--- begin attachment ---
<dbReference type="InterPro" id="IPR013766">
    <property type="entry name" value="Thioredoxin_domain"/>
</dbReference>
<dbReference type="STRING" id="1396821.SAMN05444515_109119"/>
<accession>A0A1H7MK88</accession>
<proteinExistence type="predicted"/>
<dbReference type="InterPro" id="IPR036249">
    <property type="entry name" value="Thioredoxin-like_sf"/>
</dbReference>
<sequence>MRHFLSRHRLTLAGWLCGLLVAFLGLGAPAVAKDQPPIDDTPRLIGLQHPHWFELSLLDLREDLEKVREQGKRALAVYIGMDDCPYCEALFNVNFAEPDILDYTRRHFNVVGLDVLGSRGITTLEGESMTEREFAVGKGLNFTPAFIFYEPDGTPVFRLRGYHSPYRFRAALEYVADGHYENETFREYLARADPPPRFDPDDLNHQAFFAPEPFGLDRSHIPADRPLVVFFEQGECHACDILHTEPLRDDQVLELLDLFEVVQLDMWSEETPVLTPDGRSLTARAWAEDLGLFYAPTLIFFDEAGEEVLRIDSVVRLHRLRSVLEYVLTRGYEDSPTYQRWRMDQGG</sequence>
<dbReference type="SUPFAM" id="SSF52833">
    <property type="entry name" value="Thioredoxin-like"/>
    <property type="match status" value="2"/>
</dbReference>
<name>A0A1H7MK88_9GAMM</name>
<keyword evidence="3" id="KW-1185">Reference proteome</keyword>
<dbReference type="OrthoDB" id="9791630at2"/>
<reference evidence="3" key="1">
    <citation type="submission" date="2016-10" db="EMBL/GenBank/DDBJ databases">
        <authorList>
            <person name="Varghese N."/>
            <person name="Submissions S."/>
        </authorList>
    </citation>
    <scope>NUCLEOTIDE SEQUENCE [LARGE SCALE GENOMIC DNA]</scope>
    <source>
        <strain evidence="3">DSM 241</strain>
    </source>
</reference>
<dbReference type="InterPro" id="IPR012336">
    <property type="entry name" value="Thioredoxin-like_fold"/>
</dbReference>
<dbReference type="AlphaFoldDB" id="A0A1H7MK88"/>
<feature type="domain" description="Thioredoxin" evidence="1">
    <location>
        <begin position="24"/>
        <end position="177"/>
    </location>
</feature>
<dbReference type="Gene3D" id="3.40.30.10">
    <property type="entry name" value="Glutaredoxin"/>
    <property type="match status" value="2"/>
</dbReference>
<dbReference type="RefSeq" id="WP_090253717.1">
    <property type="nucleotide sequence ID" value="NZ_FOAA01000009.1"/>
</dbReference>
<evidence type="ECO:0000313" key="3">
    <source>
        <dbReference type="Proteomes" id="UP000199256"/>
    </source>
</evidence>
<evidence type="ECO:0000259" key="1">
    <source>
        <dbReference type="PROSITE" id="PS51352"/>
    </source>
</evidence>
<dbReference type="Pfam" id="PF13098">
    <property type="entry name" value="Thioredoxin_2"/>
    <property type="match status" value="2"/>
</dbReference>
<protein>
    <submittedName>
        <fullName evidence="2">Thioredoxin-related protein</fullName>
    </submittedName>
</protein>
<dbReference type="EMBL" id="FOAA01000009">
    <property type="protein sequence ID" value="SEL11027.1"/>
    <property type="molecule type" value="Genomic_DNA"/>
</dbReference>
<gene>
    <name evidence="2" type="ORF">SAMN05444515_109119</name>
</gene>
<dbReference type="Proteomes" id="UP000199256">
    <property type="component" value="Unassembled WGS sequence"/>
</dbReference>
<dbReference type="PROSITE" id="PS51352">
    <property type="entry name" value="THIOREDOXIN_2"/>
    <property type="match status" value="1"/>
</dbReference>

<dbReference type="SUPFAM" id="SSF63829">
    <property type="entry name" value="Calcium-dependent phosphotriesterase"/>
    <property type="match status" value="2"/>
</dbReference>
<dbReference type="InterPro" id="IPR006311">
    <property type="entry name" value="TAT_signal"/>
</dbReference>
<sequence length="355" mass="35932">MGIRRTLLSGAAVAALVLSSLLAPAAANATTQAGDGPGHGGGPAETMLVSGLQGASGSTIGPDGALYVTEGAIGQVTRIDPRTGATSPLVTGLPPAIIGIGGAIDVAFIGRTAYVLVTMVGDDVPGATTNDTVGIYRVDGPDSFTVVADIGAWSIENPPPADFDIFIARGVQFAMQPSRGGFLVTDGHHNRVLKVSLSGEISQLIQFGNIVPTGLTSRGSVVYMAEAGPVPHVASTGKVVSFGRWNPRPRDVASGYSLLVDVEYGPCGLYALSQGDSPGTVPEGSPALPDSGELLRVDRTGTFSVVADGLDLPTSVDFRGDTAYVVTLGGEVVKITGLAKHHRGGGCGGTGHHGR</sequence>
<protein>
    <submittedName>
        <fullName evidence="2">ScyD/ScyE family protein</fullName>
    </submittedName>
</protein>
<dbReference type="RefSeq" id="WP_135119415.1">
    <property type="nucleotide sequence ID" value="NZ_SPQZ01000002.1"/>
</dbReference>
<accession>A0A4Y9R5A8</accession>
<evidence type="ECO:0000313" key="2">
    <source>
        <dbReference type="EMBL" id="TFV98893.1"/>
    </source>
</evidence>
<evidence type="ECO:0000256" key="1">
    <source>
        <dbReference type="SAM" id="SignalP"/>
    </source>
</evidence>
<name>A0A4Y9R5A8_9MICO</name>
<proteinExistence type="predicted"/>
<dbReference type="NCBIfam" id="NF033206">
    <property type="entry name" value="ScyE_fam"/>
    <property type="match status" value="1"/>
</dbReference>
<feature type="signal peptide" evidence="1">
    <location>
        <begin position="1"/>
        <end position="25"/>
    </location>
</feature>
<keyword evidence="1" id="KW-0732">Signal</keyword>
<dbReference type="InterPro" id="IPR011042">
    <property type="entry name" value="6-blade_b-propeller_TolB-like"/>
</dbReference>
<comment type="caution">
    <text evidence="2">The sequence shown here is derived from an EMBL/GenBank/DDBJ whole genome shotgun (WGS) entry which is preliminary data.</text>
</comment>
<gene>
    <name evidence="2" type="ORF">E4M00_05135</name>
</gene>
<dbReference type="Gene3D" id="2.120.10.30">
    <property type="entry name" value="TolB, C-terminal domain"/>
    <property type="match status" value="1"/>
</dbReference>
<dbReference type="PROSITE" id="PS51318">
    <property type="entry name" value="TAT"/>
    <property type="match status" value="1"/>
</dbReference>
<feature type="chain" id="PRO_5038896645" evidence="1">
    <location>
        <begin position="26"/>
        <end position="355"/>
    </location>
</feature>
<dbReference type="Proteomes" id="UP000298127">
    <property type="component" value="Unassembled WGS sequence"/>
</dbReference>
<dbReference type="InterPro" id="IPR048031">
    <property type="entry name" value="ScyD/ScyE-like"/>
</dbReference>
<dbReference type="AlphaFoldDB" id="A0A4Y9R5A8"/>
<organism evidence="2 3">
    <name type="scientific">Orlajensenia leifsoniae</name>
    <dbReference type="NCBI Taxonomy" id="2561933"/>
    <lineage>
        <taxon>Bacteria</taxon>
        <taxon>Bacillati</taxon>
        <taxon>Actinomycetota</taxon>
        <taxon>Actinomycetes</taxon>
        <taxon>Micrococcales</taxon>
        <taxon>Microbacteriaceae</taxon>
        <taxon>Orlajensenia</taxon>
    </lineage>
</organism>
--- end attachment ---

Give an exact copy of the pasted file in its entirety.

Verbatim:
<dbReference type="InterPro" id="IPR013766">
    <property type="entry name" value="Thioredoxin_domain"/>
</dbReference>
<dbReference type="STRING" id="1396821.SAMN05444515_109119"/>
<accession>A0A1H7MK88</accession>
<proteinExistence type="predicted"/>
<dbReference type="InterPro" id="IPR036249">
    <property type="entry name" value="Thioredoxin-like_sf"/>
</dbReference>
<sequence>MRHFLSRHRLTLAGWLCGLLVAFLGLGAPAVAKDQPPIDDTPRLIGLQHPHWFELSLLDLREDLEKVREQGKRALAVYIGMDDCPYCEALFNVNFAEPDILDYTRRHFNVVGLDVLGSRGITTLEGESMTEREFAVGKGLNFTPAFIFYEPDGTPVFRLRGYHSPYRFRAALEYVADGHYENETFREYLARADPPPRFDPDDLNHQAFFAPEPFGLDRSHIPADRPLVVFFEQGECHACDILHTEPLRDDQVLELLDLFEVVQLDMWSEETPVLTPDGRSLTARAWAEDLGLFYAPTLIFFDEAGEEVLRIDSVVRLHRLRSVLEYVLTRGYEDSPTYQRWRMDQGG</sequence>
<dbReference type="SUPFAM" id="SSF52833">
    <property type="entry name" value="Thioredoxin-like"/>
    <property type="match status" value="2"/>
</dbReference>
<name>A0A1H7MK88_9GAMM</name>
<keyword evidence="3" id="KW-1185">Reference proteome</keyword>
<dbReference type="OrthoDB" id="9791630at2"/>
<reference evidence="3" key="1">
    <citation type="submission" date="2016-10" db="EMBL/GenBank/DDBJ databases">
        <authorList>
            <person name="Varghese N."/>
            <person name="Submissions S."/>
        </authorList>
    </citation>
    <scope>NUCLEOTIDE SEQUENCE [LARGE SCALE GENOMIC DNA]</scope>
    <source>
        <strain evidence="3">DSM 241</strain>
    </source>
</reference>
<dbReference type="InterPro" id="IPR012336">
    <property type="entry name" value="Thioredoxin-like_fold"/>
</dbReference>
<dbReference type="AlphaFoldDB" id="A0A1H7MK88"/>
<feature type="domain" description="Thioredoxin" evidence="1">
    <location>
        <begin position="24"/>
        <end position="177"/>
    </location>
</feature>
<dbReference type="Gene3D" id="3.40.30.10">
    <property type="entry name" value="Glutaredoxin"/>
    <property type="match status" value="2"/>
</dbReference>
<dbReference type="RefSeq" id="WP_090253717.1">
    <property type="nucleotide sequence ID" value="NZ_FOAA01000009.1"/>
</dbReference>
<evidence type="ECO:0000313" key="3">
    <source>
        <dbReference type="Proteomes" id="UP000199256"/>
    </source>
</evidence>
<evidence type="ECO:0000259" key="1">
    <source>
        <dbReference type="PROSITE" id="PS51352"/>
    </source>
</evidence>
<dbReference type="Pfam" id="PF13098">
    <property type="entry name" value="Thioredoxin_2"/>
    <property type="match status" value="2"/>
</dbReference>
<protein>
    <submittedName>
        <fullName evidence="2">Thioredoxin-related protein</fullName>
    </submittedName>
</protein>
<dbReference type="EMBL" id="FOAA01000009">
    <property type="protein sequence ID" value="SEL11027.1"/>
    <property type="molecule type" value="Genomic_DNA"/>
</dbReference>
<gene>
    <name evidence="2" type="ORF">SAMN05444515_109119</name>
</gene>
<dbReference type="Proteomes" id="UP000199256">
    <property type="component" value="Unassembled WGS sequence"/>
</dbReference>
<dbReference type="PROSITE" id="PS51352">
    <property type="entry name" value="THIOREDOXIN_2"/>
    <property type="match status" value="1"/>
</dbReference>

<dbReference type="SUPFAM" id="SSF63829">
    <property type="entry name" value="Calcium-dependent phosphotriesterase"/>
    <property type="match status" value="2"/>
</dbReference>
<dbReference type="InterPro" id="IPR006311">
    <property type="entry name" value="TAT_signal"/>
</dbReference>
<sequence length="355" mass="35932">MGIRRTLLSGAAVAALVLSSLLAPAAANATTQAGDGPGHGGGPAETMLVSGLQGASGSTIGPDGALYVTEGAIGQVTRIDPRTGATSPLVTGLPPAIIGIGGAIDVAFIGRTAYVLVTMVGDDVPGATTNDTVGIYRVDGPDSFTVVADIGAWSIENPPPADFDIFIARGVQFAMQPSRGGFLVTDGHHNRVLKVSLSGEISQLIQFGNIVPTGLTSRGSVVYMAEAGPVPHVASTGKVVSFGRWNPRPRDVASGYSLLVDVEYGPCGLYALSQGDSPGTVPEGSPALPDSGELLRVDRTGTFSVVADGLDLPTSVDFRGDTAYVVTLGGEVVKITGLAKHHRGGGCGGTGHHGR</sequence>
<protein>
    <submittedName>
        <fullName evidence="2">ScyD/ScyE family protein</fullName>
    </submittedName>
</protein>
<dbReference type="RefSeq" id="WP_135119415.1">
    <property type="nucleotide sequence ID" value="NZ_SPQZ01000002.1"/>
</dbReference>
<accession>A0A4Y9R5A8</accession>
<evidence type="ECO:0000313" key="2">
    <source>
        <dbReference type="EMBL" id="TFV98893.1"/>
    </source>
</evidence>
<evidence type="ECO:0000256" key="1">
    <source>
        <dbReference type="SAM" id="SignalP"/>
    </source>
</evidence>
<name>A0A4Y9R5A8_9MICO</name>
<proteinExistence type="predicted"/>
<dbReference type="NCBIfam" id="NF033206">
    <property type="entry name" value="ScyE_fam"/>
    <property type="match status" value="1"/>
</dbReference>
<feature type="signal peptide" evidence="1">
    <location>
        <begin position="1"/>
        <end position="25"/>
    </location>
</feature>
<keyword evidence="1" id="KW-0732">Signal</keyword>
<dbReference type="InterPro" id="IPR011042">
    <property type="entry name" value="6-blade_b-propeller_TolB-like"/>
</dbReference>
<comment type="caution">
    <text evidence="2">The sequence shown here is derived from an EMBL/GenBank/DDBJ whole genome shotgun (WGS) entry which is preliminary data.</text>
</comment>
<gene>
    <name evidence="2" type="ORF">E4M00_05135</name>
</gene>
<dbReference type="Gene3D" id="2.120.10.30">
    <property type="entry name" value="TolB, C-terminal domain"/>
    <property type="match status" value="1"/>
</dbReference>
<dbReference type="PROSITE" id="PS51318">
    <property type="entry name" value="TAT"/>
    <property type="match status" value="1"/>
</dbReference>
<feature type="chain" id="PRO_5038896645" evidence="1">
    <location>
        <begin position="26"/>
        <end position="355"/>
    </location>
</feature>
<dbReference type="Proteomes" id="UP000298127">
    <property type="component" value="Unassembled WGS sequence"/>
</dbReference>
<dbReference type="InterPro" id="IPR048031">
    <property type="entry name" value="ScyD/ScyE-like"/>
</dbReference>
<dbReference type="AlphaFoldDB" id="A0A4Y9R5A8"/>
<organism evidence="2 3">
    <name type="scientific">Orlajensenia leifsoniae</name>
    <dbReference type="NCBI Taxonomy" id="2561933"/>
    <lineage>
        <taxon>Bacteria</taxon>
        <taxon>Bacillati</taxon>
        <taxon>Actinomycetota</taxon>
        <taxon>Actinomycetes</taxon>
        <taxon>Micrococcales</taxon>
        <taxon>Microbacteriaceae</taxon>
        <taxon>Orlajensenia</taxon>
    </lineage>
</organism>